• Basic selectors (Universal selector, Type selector, Class selector, Id selector)
      • Classes vs Ids
      • Attribute selectors (all 6)
      • Pseudo-classes (including most of the CSS3 ones)
      • Pseudo-elements
      • Simple selectors & simple selector sequences
      • Combinators (all 4)
      • Selector grouping
      • XML namespaces & CSS
    • Cascading & Inheritance
      • The problem: Conflicts
      • Specificity
      • Origin
      • !important
      • Inheritance
      • The special value inherit
    • Properties & values
      • Keywords
      • Numerical values & units
      • Colors (including CSS3 colors)
      • How shorthands work
      • Unsupported values & providing fallbacks
    • Box model
      • width & height
      • Block level & inline level elements (reminder from the HTML lectures)
      • The display property
      • border
      • padding
      • margin
    • Positioning
      • The position property
      • Positioning types (absolute, relative, fixed)
      • z-index
      • float
      • Problems with floats, the clear property
    • Generated content
      • ::before and ::after
      • Static generated content
      • Dynamic generated content (attributes & counters)
  • JavaScript
    • Adding JS to a document
    • Separation of concerns
    • A first, annotated, example (a simple script that generates tables of content from


    • Basic syntax rules (including semicolons & semicolon insertion)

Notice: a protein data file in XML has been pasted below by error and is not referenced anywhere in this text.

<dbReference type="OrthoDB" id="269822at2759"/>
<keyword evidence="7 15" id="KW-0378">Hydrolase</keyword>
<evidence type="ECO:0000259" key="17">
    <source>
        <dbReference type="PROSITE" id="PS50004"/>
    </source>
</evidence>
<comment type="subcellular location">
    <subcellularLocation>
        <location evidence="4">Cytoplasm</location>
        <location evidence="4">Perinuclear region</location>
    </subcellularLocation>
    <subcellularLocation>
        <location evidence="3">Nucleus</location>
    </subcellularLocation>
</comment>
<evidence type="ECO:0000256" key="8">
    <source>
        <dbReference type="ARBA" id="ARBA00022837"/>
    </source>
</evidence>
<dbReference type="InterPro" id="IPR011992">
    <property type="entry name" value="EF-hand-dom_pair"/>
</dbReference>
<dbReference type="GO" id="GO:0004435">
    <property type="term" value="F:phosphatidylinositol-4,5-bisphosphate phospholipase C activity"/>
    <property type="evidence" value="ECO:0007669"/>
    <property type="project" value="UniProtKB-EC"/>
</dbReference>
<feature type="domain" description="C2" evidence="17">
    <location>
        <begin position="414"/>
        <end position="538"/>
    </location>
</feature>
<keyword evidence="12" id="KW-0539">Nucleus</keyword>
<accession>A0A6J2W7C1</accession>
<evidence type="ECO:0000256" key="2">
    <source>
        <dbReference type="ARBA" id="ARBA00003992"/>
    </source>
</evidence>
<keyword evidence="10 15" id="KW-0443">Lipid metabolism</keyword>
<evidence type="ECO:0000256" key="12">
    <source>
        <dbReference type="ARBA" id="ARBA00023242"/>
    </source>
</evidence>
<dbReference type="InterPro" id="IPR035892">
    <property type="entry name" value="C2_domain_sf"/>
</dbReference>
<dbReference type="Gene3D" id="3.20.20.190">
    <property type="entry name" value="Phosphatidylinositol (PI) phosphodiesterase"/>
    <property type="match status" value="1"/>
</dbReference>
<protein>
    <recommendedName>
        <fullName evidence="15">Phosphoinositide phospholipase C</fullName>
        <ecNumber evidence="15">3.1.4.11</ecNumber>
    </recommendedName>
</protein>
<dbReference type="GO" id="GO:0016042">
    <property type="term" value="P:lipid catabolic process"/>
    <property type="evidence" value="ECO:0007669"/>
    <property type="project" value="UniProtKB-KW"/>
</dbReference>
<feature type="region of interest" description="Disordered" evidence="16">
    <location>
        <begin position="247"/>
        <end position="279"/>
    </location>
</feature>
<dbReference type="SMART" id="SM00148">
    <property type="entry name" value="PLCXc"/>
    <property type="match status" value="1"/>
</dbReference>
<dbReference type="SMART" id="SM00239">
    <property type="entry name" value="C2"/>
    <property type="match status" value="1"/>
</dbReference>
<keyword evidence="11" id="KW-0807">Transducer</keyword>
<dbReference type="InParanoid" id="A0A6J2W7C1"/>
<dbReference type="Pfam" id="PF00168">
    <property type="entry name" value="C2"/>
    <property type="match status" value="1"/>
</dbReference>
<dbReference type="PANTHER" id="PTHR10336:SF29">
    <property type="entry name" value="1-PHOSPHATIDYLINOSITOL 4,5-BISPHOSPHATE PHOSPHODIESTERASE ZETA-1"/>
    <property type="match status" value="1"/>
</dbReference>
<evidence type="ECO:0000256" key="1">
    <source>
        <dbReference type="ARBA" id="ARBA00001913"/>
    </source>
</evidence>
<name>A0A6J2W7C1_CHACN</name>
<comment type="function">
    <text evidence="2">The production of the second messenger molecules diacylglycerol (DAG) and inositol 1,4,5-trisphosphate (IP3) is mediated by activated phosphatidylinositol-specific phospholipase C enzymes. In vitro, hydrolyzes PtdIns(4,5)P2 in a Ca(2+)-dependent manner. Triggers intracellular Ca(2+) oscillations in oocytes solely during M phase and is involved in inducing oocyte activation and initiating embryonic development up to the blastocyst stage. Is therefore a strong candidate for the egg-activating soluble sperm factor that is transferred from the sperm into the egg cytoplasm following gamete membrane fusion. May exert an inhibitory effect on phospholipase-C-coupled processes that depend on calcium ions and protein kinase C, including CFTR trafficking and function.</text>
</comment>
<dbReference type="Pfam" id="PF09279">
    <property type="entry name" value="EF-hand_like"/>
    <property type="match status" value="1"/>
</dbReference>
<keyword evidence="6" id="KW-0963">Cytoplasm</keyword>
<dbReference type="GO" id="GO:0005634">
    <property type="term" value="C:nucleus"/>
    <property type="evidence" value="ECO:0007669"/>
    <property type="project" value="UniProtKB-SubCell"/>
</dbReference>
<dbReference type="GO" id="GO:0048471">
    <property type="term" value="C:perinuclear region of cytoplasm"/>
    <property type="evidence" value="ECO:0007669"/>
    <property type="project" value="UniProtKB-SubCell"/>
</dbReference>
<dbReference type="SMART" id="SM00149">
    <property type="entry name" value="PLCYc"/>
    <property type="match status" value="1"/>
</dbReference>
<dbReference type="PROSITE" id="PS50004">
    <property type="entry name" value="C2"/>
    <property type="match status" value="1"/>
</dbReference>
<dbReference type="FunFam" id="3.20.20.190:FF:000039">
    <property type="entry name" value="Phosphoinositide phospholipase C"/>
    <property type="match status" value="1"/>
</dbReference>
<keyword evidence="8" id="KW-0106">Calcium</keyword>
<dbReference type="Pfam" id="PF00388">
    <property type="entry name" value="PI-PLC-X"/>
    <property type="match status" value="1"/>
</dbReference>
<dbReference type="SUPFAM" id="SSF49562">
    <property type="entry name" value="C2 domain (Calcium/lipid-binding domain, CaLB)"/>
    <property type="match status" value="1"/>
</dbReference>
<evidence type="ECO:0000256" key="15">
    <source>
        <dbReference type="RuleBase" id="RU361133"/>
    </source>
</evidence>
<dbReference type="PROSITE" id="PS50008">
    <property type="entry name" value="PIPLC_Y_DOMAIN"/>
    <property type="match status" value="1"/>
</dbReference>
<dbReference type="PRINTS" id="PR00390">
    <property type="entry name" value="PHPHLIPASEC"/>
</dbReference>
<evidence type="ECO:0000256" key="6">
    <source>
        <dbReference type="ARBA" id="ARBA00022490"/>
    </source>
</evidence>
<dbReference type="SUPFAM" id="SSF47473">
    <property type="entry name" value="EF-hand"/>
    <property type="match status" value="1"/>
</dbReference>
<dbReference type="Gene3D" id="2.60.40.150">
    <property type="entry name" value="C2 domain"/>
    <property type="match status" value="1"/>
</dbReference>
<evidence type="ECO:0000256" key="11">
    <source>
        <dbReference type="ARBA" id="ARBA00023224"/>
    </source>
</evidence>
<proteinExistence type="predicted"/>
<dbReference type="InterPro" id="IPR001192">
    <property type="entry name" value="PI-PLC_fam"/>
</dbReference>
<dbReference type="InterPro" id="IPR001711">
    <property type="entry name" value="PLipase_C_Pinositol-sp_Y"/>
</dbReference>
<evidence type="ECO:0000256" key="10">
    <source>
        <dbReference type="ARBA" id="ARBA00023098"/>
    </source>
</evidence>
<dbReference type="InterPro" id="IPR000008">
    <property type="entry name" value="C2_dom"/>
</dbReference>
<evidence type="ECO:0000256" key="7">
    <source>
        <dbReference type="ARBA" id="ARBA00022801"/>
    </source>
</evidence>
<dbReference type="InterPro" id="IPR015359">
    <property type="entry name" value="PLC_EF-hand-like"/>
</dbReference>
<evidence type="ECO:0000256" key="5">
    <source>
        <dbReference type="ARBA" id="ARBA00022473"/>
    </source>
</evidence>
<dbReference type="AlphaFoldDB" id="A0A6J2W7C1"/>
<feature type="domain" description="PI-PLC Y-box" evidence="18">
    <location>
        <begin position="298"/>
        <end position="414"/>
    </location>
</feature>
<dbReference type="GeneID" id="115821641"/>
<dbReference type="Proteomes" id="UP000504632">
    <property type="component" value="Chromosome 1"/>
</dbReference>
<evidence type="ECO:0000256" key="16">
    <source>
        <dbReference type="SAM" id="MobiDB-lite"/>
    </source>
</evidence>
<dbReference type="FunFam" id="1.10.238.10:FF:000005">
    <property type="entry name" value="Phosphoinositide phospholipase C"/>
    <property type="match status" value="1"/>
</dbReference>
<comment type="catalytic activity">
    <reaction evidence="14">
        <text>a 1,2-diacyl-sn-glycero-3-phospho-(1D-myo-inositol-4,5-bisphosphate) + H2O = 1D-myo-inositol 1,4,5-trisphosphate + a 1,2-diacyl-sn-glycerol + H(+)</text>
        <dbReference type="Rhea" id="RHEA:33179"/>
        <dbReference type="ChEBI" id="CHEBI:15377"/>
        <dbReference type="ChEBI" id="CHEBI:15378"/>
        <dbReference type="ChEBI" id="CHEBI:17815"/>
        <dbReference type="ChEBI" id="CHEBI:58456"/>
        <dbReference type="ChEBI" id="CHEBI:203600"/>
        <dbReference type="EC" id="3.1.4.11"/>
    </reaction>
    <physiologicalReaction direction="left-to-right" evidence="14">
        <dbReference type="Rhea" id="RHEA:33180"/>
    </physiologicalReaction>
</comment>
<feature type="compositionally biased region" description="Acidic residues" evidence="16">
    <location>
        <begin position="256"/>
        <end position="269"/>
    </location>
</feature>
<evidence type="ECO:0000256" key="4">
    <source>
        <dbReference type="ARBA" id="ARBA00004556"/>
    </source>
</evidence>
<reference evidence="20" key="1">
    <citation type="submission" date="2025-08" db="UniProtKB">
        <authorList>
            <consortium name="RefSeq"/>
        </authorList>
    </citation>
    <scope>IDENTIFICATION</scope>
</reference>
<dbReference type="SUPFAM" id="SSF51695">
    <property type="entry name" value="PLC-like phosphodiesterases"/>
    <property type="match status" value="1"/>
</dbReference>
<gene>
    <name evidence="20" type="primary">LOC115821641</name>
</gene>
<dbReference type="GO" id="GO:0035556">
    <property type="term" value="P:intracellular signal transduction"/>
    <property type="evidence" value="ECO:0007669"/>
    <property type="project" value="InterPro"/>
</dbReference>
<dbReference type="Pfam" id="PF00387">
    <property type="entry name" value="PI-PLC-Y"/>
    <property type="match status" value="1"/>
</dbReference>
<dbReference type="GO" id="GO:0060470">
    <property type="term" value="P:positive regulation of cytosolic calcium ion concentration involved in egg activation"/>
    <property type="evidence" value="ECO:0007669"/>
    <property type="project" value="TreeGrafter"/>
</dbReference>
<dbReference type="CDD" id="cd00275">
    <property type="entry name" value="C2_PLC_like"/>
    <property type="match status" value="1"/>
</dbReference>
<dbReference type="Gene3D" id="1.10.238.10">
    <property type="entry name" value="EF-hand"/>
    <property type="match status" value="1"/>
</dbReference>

• Variables
    • Operators (including typeof, the comma operator, strict operators, differences of &&/|| in JS)
    • Primitives (String, Number, Boolean, null, undefined)
    • Conversion across primitives
    • Objects
    • The in & delete operators
    • for…in loops
    • Native objects for primitives (eg the literal 5 vs new Number(5))
    • The global object
    • Functions (including function expressions vs function declarations)
    • this & changing execution context
    • Arrays (including .forEach() traversal)
    • Regular expressions in JavaScript
    • OOP in JavaScript
      • OOP concepts in JS
      • Constructors
      • Inheritance
      • Encapsulation (private, priviledged & public properties)
      • Method overloading
      • JavaScript shortcomings when it comes to OOP
      • for…in loops, inherited properties & [[Enumerable]], .hasOwnProperty()
      • Type detection based on [[Class]] detection (using Object.prototype.toString())
    • DOM